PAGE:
Sample Essay On Factionalism In Chinese Politics

Type of paper: Essay

Topic: Politics, China, Leadership, Faction, Power, Support, Party, Leader

Pages: 5

Words: 1375

Published: 2020/12/06

Any effective analysis of Chinese politics requires a basic understanding of factionalism. Factionalism here refers to its common understanding, in the study of government, of a group of individuals who are tied together by a common political purpose. Indeed, factionalism is now perhaps one of the most common means to explain how the Chinese political elite “organize themselves to carry out conflict, mobilize resources for the struggle,” bestow rewards on the winners, and impose punishments on the losers (Nathan). Reliance on a factionalism analysis was not always the case, however. Prior to the outbreak of the Great Proletarian Cultural Revolution (GPCR) in 1966, most China scholars held to a belief that Chinese politics was factionless and more accurately described as a single unified entity that seamlessly integrated ideology, leadership, organization (Nathan). The GPCR and the resulting societal upheaval and chaos, however, showed that Chinese politics and the Chinese Communist Party (CCP) were anything but unified. To be sure the GPCR tended to show that ideology and organization were inadequate in unifying leadership but more likely to be used as tools of one leader to target and suppress another leader. Accordingly, the GPCR affected a change in Chinese political analysis from one based on unity of the CCP to one based on conflict within and without the CCP (Nathan).
Whereas under a unity explanation, Chinese politics provided a straightforward and overarching account of Chinese leadership actions; a conflict explanation requires one to attempt to understand the dynamics of leadership relations, namely whose in power, what is their political strength in relation to other leaders, how did they come to power, what are the connections between those in power, what connection do those in power have to other political departments, companies, or military units. In short, how does conflict first determine who is in power; and secondly how does conflict affect what policy decisions are made by those in power. Consequently, after the GPCR, any analysis of Chinese politics needed to contemplate the existence of factions. For example, to understand the outbreak of the GPCR, one has to look at how Mao developed a deep loyalty over the Chinese army leadership over the years and the relations that those leaders, in turn, made amongst themselves. Those networks or factions later were to form the power base that Mao used to challenge the CCP and Chinese government until they capitulated to his demands (Tang).
While the study of factionalism is Chinese politics has developed into a disparate field of inquiry, two of the more important analyses are Andrew Nathan’s “A Factionalism Model for CCP Politics” and Tang Tsou’s response to Nathan’s article “Prolegomenon to the Study of Informal Groups in CCP Politics.” Of the two analyses, Nathan’s is perhaps the more influential because, in the words of Tang, “it performs for the profession the service of re-opening the question of the role and behavior of informal groups in the CCP” (Tang). To be sure, Nathan’s analysis systematically looks at the issues of factionalism and argues that Chinese elite politics is, in essence, can be explained as one continuous factional struggle. Under Nathan’s analysis, factions in elite Chinese politics are based on one top level leader who develops a number of patron-client relationships with a number of followers. Those followers in turn develop their own patron-client relationships with successively lower level of followers. A leader’s power depends on the size of the faction and therefore leaders are continuously trying to expand their faction’s base of support. The relations between leaders and followers are based on rewards flowing downwards for services flowing upwards. Accordingly, when a faction’s top leader senses an opportunity for political gain, he can muster the support and services of faction members to act on his behalf.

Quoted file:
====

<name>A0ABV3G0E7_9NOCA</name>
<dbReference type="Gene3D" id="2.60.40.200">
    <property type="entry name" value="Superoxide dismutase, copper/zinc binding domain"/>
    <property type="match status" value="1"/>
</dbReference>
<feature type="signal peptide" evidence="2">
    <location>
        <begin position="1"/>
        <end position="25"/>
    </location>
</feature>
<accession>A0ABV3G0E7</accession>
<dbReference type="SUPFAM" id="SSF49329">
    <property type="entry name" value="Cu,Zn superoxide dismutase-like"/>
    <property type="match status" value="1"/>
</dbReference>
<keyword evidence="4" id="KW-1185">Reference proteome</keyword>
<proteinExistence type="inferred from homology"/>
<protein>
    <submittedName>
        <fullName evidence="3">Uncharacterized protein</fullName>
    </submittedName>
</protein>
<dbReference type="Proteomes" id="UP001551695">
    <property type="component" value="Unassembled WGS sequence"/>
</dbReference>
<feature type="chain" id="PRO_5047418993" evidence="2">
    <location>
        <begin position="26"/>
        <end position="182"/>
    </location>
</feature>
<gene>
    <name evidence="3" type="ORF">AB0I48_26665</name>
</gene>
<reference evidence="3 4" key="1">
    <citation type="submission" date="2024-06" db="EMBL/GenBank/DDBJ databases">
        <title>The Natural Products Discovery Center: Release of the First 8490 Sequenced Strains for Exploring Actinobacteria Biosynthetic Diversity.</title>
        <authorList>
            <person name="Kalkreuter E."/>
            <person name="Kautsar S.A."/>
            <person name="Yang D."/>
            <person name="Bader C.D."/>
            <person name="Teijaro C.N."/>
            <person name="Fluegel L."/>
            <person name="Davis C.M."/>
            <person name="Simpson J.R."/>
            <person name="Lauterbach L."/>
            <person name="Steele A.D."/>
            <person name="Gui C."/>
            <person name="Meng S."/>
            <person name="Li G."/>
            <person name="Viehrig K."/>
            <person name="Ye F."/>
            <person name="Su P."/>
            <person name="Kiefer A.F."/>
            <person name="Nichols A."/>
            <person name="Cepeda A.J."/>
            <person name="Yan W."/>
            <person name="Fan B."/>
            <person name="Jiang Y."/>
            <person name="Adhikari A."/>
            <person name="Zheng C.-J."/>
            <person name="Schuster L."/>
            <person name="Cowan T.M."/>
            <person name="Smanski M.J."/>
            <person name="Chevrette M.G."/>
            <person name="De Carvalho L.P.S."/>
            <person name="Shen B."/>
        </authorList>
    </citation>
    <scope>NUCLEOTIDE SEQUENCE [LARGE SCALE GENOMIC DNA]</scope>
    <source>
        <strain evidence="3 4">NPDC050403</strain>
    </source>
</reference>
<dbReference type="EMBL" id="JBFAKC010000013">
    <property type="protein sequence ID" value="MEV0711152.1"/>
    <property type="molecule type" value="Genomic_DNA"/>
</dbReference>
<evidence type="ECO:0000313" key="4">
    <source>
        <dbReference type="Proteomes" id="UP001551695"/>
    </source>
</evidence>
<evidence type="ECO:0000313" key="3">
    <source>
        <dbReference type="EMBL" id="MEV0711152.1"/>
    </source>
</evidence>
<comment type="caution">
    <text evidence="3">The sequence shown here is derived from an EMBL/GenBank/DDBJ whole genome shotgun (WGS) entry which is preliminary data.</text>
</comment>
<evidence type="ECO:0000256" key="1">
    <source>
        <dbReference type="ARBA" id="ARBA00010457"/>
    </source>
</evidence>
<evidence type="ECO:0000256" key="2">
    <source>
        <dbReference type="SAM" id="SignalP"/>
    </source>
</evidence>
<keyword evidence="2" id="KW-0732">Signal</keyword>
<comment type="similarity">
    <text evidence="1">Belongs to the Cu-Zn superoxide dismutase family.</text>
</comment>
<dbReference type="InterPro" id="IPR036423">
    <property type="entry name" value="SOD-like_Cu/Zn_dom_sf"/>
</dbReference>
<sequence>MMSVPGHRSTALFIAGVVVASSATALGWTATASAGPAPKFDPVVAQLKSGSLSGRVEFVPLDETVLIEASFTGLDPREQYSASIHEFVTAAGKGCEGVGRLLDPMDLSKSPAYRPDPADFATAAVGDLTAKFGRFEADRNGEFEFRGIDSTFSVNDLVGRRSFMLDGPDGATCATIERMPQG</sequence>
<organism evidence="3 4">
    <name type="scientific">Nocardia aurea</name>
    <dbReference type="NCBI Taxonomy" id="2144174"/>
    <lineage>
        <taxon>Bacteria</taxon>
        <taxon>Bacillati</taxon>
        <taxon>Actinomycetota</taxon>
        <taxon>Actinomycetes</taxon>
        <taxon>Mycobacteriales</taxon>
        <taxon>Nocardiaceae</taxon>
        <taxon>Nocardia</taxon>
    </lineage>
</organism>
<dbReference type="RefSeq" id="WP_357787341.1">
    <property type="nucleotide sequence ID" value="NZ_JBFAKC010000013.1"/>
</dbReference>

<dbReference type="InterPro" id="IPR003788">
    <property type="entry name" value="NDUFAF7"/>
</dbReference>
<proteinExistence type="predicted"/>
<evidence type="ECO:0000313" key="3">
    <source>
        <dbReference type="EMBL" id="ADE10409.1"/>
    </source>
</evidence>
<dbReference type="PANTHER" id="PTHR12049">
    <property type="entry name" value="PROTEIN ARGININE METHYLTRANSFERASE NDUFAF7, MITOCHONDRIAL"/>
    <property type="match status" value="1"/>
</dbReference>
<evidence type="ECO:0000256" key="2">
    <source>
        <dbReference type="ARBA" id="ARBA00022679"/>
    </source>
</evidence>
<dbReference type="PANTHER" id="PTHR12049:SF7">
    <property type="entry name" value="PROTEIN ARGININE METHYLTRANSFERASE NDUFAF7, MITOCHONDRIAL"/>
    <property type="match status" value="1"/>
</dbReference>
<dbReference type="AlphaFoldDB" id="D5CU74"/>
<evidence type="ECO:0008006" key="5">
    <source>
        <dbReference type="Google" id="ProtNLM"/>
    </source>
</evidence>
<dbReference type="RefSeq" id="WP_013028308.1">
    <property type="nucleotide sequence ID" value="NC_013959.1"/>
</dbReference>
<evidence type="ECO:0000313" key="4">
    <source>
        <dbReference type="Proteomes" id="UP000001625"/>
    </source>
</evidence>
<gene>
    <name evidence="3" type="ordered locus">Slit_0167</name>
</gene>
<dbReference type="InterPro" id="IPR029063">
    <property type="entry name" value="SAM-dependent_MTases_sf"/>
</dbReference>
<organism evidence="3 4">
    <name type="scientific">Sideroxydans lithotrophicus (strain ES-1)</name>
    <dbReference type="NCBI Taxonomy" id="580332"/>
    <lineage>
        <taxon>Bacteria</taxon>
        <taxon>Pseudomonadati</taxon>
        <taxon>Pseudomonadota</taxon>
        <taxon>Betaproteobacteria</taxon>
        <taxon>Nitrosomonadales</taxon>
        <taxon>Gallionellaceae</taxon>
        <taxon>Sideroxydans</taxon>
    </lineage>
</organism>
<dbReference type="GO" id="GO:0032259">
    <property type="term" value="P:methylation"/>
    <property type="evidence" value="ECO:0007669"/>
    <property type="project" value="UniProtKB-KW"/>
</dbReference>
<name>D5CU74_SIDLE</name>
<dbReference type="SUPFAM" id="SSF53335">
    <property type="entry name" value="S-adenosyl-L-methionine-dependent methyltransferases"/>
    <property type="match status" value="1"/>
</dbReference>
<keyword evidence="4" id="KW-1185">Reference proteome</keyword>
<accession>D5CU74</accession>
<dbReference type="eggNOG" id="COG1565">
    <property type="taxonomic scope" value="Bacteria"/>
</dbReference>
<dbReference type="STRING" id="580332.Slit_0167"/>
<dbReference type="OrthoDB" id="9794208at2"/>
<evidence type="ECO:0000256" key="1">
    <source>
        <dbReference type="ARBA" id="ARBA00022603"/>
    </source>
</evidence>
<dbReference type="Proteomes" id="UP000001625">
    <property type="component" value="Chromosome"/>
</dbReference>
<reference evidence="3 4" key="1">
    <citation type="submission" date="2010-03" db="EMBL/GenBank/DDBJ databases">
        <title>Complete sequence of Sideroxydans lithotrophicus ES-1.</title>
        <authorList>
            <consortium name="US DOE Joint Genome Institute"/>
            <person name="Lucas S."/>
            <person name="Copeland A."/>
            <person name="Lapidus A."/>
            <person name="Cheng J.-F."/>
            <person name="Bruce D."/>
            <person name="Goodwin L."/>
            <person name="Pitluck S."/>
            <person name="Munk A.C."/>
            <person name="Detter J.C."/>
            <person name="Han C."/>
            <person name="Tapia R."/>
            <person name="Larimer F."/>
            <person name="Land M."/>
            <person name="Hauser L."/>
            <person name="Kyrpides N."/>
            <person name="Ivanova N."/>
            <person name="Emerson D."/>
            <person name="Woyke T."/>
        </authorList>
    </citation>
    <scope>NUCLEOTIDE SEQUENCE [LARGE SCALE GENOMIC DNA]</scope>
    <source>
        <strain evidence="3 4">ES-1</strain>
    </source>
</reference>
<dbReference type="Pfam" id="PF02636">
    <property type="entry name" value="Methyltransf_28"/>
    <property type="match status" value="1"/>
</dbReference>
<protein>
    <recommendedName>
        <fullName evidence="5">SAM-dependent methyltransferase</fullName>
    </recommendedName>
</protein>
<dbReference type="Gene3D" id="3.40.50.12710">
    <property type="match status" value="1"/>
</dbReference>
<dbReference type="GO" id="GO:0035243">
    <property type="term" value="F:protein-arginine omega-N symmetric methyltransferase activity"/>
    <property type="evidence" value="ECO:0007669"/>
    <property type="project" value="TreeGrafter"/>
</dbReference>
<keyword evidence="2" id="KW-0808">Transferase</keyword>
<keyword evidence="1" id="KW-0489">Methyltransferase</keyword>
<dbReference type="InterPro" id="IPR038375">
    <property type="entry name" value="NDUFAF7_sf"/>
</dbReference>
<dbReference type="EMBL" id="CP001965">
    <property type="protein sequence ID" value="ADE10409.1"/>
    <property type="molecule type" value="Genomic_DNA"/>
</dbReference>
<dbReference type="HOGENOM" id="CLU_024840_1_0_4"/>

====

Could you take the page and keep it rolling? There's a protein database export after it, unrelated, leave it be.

As long as he can supply the rewards, he generally can expect the loyalty of his followers. Nathan further argues that factionalism exists because there are no other objective conditions such as a powerful bureaucracy where powers flows can grow to rival the influences of factionalism. Moreover factionalism, which is only present in elite or national level politics, tends to create political gridlock (Nathan). Gridlock, Nathan theorizes, occurs because a number of key points. First factions are limited in the in the amount and kinds of power they can exercise. This makes them acutely fragile and incapable of acquiring absolute dominance. Second, because factions are both powerful and “immortal,” there is a system belief in the principle of “mutually assured destruction” which holds that no faction will seek the total elimination of another because doing so would lead to their elimination as well. Power, then, is just gained or lost at the margins. Lastly, the balance of power between factions creates an immobility of action that often results in small policy initiates except were all faction find agreement such as against a foreign enemy or outside force that threatens the existence of all factions. Nathan argues the GPCR was the result of consensus being reached that provincial and local forces posed a threat to the factional system of the central government.